For example, the council's rate for care to meet your assessed need may be £550 per week and the cost of the care home chosen £585 per week. In these circumstances a 'top up' of £35 per week will be charged in addition to your normal weekly assessed charge.

A third-party payment cannot be paid out of the resident's own money, except in the following circumstances:

  • Residents who are subject to the 12 weeks' property disregard
  • Residents who have signed a deferred payment agreement

These are the only situations where residents may make a 'top up' payment themselves.

What happens if I transfer some of my assets before I go into a home?

If you have given away or transferred a capital asset (property, savings etc), the council may decide that you have deprived yourself of a capital asset in order to reduce accommodation charges.

If this is the case, the council may treat you as still possessing the asset and charge you accordingly. You are advised to contact us to discuss before transferring any capital asset. There is no time limit on disposing of assets and we consider each case individually.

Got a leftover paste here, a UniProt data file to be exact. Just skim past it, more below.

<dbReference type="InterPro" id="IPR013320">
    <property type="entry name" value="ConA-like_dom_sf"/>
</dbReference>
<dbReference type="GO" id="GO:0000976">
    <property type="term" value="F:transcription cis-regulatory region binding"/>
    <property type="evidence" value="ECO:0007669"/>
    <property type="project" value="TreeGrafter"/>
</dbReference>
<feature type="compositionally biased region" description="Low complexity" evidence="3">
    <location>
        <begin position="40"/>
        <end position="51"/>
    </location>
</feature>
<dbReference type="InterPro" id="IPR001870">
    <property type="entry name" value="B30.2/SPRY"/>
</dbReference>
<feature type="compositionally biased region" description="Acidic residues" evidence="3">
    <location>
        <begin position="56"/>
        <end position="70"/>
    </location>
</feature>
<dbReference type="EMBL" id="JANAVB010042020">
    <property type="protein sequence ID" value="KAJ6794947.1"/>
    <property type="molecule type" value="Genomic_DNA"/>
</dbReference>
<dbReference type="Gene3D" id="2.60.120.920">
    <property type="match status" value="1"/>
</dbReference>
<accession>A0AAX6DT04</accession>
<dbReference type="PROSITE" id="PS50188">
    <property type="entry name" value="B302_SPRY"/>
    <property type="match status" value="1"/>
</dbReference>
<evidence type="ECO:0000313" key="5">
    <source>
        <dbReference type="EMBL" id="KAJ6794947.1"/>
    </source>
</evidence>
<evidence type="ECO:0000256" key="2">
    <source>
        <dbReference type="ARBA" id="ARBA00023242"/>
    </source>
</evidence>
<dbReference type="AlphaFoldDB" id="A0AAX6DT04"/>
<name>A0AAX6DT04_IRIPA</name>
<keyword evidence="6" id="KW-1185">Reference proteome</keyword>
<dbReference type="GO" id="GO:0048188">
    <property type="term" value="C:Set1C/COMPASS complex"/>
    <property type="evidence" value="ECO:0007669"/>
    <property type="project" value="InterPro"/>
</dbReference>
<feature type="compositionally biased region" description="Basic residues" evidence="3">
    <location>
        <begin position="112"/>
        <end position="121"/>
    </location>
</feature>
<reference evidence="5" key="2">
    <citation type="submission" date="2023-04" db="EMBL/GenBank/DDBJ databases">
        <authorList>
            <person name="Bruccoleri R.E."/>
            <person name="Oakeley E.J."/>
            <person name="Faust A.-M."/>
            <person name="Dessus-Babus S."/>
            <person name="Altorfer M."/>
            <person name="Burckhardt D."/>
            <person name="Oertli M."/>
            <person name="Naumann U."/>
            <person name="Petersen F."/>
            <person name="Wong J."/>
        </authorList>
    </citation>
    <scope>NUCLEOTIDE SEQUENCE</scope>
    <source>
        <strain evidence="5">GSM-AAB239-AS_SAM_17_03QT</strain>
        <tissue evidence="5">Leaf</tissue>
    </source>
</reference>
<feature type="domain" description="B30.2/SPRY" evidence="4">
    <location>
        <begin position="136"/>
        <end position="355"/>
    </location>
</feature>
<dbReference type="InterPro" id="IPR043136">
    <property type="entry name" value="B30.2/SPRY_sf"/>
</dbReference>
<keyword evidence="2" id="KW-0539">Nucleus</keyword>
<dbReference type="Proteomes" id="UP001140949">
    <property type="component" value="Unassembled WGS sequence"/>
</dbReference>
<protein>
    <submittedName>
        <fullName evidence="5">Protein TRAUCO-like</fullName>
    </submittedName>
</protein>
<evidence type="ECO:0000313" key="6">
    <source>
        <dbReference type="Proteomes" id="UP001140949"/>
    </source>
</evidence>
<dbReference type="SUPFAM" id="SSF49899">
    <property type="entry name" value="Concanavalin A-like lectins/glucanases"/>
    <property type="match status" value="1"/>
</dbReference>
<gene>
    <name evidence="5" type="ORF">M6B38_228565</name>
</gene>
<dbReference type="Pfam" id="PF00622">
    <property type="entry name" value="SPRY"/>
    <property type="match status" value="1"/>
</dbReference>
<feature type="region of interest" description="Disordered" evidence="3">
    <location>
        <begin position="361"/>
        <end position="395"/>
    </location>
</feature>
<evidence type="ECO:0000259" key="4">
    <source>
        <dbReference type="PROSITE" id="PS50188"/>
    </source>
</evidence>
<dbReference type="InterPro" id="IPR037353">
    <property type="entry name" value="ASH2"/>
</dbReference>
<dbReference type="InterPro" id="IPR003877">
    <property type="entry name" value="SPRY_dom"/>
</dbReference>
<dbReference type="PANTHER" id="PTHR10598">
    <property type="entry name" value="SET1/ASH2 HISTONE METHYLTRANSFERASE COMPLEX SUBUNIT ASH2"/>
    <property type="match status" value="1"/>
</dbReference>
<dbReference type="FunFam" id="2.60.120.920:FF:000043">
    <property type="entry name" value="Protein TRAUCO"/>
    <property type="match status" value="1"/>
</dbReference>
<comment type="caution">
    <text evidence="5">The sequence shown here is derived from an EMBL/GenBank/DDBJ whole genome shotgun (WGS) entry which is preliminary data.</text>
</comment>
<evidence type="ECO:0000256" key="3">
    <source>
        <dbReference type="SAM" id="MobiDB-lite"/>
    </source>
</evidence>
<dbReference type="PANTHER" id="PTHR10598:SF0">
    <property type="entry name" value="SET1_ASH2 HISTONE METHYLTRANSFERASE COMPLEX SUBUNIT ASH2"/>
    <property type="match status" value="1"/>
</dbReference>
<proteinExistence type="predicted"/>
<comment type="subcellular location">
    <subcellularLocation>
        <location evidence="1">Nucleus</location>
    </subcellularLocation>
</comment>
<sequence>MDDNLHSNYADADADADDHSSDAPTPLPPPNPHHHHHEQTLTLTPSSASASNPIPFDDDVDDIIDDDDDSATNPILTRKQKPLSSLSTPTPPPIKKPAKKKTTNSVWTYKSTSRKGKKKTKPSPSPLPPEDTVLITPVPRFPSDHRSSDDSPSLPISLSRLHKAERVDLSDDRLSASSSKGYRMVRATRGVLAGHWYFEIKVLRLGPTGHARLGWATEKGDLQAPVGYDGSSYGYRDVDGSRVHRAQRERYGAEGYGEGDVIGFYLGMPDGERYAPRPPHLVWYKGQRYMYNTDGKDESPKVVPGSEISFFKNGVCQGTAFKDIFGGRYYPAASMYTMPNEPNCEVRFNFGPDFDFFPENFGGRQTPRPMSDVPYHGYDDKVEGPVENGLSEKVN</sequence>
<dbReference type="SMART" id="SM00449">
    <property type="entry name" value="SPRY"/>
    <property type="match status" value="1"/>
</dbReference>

Independent financial advice

The council has produced an Independent Financial Advice Resource Directory.

You can get a hard a copy of the guide can by contacting our Contact Centre on 01744 676789 or alternatively contact us using our online form 

Make a general enquiry

How will I pay my charges?

We will inform you and the care home of your weekly charge and they will make arrangements with you on how to pay it.

If you want someone else to collect your pension you will have to contact the Pension Service to make the arrangements. Whoever collects your pension is responsible for ensuring your charges are paid and for giving you your personal allowance.

Benefit check

As part of our financial assessment process, we will assess your financial circumstances to ensure you are claiming all the benefits to which you could be entitled. If we think you could make a claim for additional benefits, we will advise you about this.

What if I disagree with the assessed charge?

If you do not agree with the amount of charges you have been asked to pay, you can ask the Payments and Charges Team on 01744 675351 to review your charge. You also have the right to complain through the council's Complaints Procedure.

Additional contact numbers

St Helens Borough Council Contact Centre - 01744 676789,

The Pension Service / DWP - 0800 731 0469

(State Retirement Pension / Pension Credit) -

Disability Benefits -

(Disability Living Allowance / Attendance Allowance) - 0800 731 0122

(Personal Independence Payments) - 0800 917 2222

Citizens Advice (St Helens) - 01744 737866

Citizens Advice Enquiries - 0344 826 9694,

St Helens Carers Centre - 01744 675615,

DASH (Disability Advice and Information in St Helens) - 01744 45053,

Age UK - 0800 169 6565,

Independent Age - 0800 319 6789,

First Stop - 0800 377 7070,

Care Quality Commission (CQC) - 03000 616161,